Purpose, meaning and relationships

Meaning and purpose have a pivotal role to play in a successful life after full-time work. A major longitudinal study by Trinity College, Dublin, highlights the role of maintaining a healthy attitude as we age. Professor Rose Anne Kenny says: “We control 80 per cent of our ageing biology”. [Prof.] Kenny’s research is complementary to the views of Moshe Milevsky, highlighting the need to think about ‘biological age’ versus ‘chronological age’.

Some of these phenomena are explained by epigenetics, which is the study of how your behaviours, attitudes and environment impact the functioning of your genes. Many epigenetic changes are reversible and, hence, manageable. (Dutchen, 2023)

Much has been written on the value of living life with a sense of meaning and its influence on wellbeing. This knowledge is especially important for retirement planning when our sense of meaning and purpose may have been strongly affiliated with the workplace.

Many have adopted the philosophy of Aristotle, who believed that happiness derives from living a life of meaning and that, conversely, “happiness is the meaning and purpose of life”. That is, they are mutually reinforcing.

Many will be familiar with the writings and thoughts of the eminent psychiatrist Dr Viktor Frankl and his book Man’s Search for Meaning (1946). He founded logotherapy, the central tenet of which is that the search for a life’s meaning is the central human motivational force.

A vital step in preparing for life after full-time work, or managing wellbeing in this stage of life, is identifying and fulfilling this meaning and purpose.

This will vary by individual and may include community involvement, serving a not-for-profit organisation with a worthwhile purpose, contributing to the growth and development of others (e.g. through mentoring), pursuing further education and learning, family commitments and involvement, religious or spiritual commitments, and so on.

“Having a purpose in life has been cited consistently as an indicator of healthy ageing for several reasons, including its potential for reducing mortality risk.” (Hill and Turiano, 2014)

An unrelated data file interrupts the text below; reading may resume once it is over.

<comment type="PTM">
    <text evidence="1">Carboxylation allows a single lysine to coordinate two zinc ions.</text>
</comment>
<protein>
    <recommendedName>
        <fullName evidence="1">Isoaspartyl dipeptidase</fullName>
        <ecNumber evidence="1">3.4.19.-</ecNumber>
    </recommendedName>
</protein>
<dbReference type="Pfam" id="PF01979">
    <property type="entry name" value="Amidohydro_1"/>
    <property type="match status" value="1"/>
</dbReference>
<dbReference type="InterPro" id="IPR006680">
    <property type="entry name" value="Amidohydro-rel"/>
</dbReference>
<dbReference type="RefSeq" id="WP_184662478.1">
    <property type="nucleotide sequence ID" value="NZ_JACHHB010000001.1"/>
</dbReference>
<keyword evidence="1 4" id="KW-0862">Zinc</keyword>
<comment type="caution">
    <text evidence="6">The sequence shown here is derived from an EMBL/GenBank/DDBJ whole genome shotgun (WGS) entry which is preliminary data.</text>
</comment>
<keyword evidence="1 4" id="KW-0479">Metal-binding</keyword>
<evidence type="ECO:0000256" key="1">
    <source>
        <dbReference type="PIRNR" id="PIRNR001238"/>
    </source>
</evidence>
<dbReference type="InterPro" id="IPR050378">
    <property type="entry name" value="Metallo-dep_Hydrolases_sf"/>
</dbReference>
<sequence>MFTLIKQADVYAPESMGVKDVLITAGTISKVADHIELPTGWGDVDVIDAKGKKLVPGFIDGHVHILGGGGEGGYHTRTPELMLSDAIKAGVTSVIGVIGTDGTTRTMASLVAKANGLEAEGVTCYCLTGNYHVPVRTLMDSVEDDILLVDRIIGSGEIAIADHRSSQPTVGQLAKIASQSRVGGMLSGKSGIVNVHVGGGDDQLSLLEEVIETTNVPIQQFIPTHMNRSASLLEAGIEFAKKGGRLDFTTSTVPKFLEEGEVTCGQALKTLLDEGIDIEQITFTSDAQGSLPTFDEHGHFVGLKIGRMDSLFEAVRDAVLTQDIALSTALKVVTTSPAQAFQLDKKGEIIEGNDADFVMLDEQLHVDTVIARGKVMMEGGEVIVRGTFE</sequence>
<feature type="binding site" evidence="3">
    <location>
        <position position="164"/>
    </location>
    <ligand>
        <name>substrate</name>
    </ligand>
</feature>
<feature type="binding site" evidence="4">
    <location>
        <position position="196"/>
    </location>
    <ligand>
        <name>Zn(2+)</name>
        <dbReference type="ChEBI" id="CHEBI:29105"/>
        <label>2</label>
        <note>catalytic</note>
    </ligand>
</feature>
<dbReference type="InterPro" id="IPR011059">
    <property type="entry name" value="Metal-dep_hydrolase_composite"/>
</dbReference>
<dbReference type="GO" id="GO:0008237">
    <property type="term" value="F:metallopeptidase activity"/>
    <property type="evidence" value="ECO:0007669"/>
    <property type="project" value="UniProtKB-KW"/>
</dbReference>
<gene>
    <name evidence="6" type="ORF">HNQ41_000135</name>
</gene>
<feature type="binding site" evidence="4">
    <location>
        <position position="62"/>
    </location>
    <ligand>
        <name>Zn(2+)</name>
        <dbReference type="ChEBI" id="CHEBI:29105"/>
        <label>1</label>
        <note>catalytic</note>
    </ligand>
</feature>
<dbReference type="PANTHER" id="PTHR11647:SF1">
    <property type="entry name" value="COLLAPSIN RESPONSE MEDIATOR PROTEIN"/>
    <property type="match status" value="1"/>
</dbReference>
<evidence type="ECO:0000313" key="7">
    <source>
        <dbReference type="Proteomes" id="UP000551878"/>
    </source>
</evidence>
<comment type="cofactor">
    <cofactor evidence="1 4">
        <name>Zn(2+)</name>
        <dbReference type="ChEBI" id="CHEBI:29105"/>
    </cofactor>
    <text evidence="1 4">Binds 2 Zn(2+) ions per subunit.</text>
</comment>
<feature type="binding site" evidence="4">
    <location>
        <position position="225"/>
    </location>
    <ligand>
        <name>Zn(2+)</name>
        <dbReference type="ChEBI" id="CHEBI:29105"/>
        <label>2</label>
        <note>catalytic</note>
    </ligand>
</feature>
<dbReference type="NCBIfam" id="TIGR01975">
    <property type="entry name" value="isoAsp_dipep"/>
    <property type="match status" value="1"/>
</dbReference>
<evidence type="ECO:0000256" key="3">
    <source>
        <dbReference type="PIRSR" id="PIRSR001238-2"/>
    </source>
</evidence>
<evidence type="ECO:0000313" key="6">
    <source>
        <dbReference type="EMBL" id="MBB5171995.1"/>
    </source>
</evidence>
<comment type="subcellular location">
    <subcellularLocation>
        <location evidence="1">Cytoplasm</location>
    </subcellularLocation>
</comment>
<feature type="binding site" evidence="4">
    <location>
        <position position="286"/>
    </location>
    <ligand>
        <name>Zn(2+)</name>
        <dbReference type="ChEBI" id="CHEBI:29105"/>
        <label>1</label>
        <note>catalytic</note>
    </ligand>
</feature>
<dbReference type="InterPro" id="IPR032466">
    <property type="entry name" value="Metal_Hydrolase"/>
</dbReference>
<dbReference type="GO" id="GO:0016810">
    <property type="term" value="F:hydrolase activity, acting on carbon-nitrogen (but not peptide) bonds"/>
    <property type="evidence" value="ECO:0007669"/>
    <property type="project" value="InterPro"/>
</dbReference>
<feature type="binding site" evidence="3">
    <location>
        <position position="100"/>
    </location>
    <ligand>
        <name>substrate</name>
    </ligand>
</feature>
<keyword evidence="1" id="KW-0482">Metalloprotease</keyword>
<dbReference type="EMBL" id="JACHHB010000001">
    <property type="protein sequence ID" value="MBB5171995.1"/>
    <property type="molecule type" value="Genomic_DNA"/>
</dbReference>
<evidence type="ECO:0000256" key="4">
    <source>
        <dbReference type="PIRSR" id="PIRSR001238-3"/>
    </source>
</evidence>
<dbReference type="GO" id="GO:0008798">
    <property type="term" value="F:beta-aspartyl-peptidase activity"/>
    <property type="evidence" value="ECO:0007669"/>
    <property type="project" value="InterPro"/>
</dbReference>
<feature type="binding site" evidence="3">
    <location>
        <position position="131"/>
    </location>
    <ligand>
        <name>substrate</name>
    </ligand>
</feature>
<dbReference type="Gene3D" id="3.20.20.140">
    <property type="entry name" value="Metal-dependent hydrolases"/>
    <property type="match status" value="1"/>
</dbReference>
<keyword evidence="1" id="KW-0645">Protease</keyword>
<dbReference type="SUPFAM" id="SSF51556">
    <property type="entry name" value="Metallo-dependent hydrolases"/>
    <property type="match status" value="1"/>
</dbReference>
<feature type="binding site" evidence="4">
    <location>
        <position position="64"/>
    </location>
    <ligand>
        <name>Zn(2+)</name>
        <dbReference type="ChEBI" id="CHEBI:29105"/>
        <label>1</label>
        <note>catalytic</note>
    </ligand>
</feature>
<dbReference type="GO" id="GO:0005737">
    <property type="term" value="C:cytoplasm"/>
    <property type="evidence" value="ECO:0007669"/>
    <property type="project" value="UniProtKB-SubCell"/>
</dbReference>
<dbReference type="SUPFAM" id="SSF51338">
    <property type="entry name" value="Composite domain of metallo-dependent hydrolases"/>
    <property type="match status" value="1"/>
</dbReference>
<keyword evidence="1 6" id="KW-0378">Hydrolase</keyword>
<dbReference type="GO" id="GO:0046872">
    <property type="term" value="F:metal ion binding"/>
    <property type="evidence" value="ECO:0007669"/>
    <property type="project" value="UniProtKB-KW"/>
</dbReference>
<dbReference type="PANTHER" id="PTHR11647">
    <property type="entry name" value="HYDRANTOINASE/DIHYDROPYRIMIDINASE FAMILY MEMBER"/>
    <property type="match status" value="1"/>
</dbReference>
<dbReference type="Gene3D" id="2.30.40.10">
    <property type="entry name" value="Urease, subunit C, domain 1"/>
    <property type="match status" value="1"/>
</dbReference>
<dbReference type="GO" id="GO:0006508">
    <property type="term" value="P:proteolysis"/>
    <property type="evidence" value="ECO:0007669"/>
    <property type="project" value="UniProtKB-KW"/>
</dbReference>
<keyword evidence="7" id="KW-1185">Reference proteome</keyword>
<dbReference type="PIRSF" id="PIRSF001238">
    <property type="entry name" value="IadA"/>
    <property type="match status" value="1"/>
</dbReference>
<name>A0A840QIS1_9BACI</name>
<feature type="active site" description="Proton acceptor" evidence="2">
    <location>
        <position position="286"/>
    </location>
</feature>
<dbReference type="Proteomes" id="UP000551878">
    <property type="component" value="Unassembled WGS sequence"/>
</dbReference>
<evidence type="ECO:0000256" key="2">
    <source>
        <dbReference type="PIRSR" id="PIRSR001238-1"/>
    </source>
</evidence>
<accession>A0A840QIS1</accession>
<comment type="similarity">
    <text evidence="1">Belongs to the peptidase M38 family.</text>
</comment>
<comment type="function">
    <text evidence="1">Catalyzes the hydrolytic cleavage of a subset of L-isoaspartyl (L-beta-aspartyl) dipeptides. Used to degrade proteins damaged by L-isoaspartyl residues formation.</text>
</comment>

Relationships rank at least as important as purpose and meaning. One of the most well-known studies into happiness is the Harvard Study of Adult Development. Its conclusion? “Positive relationships keep us happier, healthier, and help us live longer.”

Not only do relationships make us happier but the lack of relationships or loneliness can have quite detrimental effects on our physical health.

“The risk of premature death associated with social isolation and loneliness is similar to the risk of premature death associated with well-known risk factors such as obesity.” (Holt-Lunstad et al., 2015)

Failing to consider purpose, meaning and relationships can harm mental and physical health in retirement. “A common mistake in planning for retirement is not considering the emotional adjustment that occurs, which, in some cases, can cause depression.” (Iris Waichler, 2023)

“Unfortunately, all too many depressed older adults fail to recognise the symptoms of depression or don’t take the steps to get the help they need.” (Robinson et al., n.d.)

Ms Waichler also suggests a range of tips to manage this transition, including gradually transitioning out of full-time work (if one has that option), volunteering, preparation in advance, preparing your finances and destigmatising age (i.e. having a positive attitude to ageing and the impacts of epigenetics).

While some superannuation fund trustees are concerned about a potential conflict between the Member Best Financial Interest Duty and the types of support they can provide to members about their retirement (Hennington et al., 2023), we are pleased to see that some are providing guidance on non-financial aspects on their websites. We encourage more to do so.

Does the potential loss of a sense of purpose weigh on you or on your retirement plans? Do you have suggestions to work through this challenge? Share your thoughts in the comments section below.

Also read: What can you do to reduce retirement anxiety?

This article is from an Actuaries Institute dialogue paper titled Retirement Matters, written by actuaries Andrew Gale and Stephen Huppert. It is republished with permission.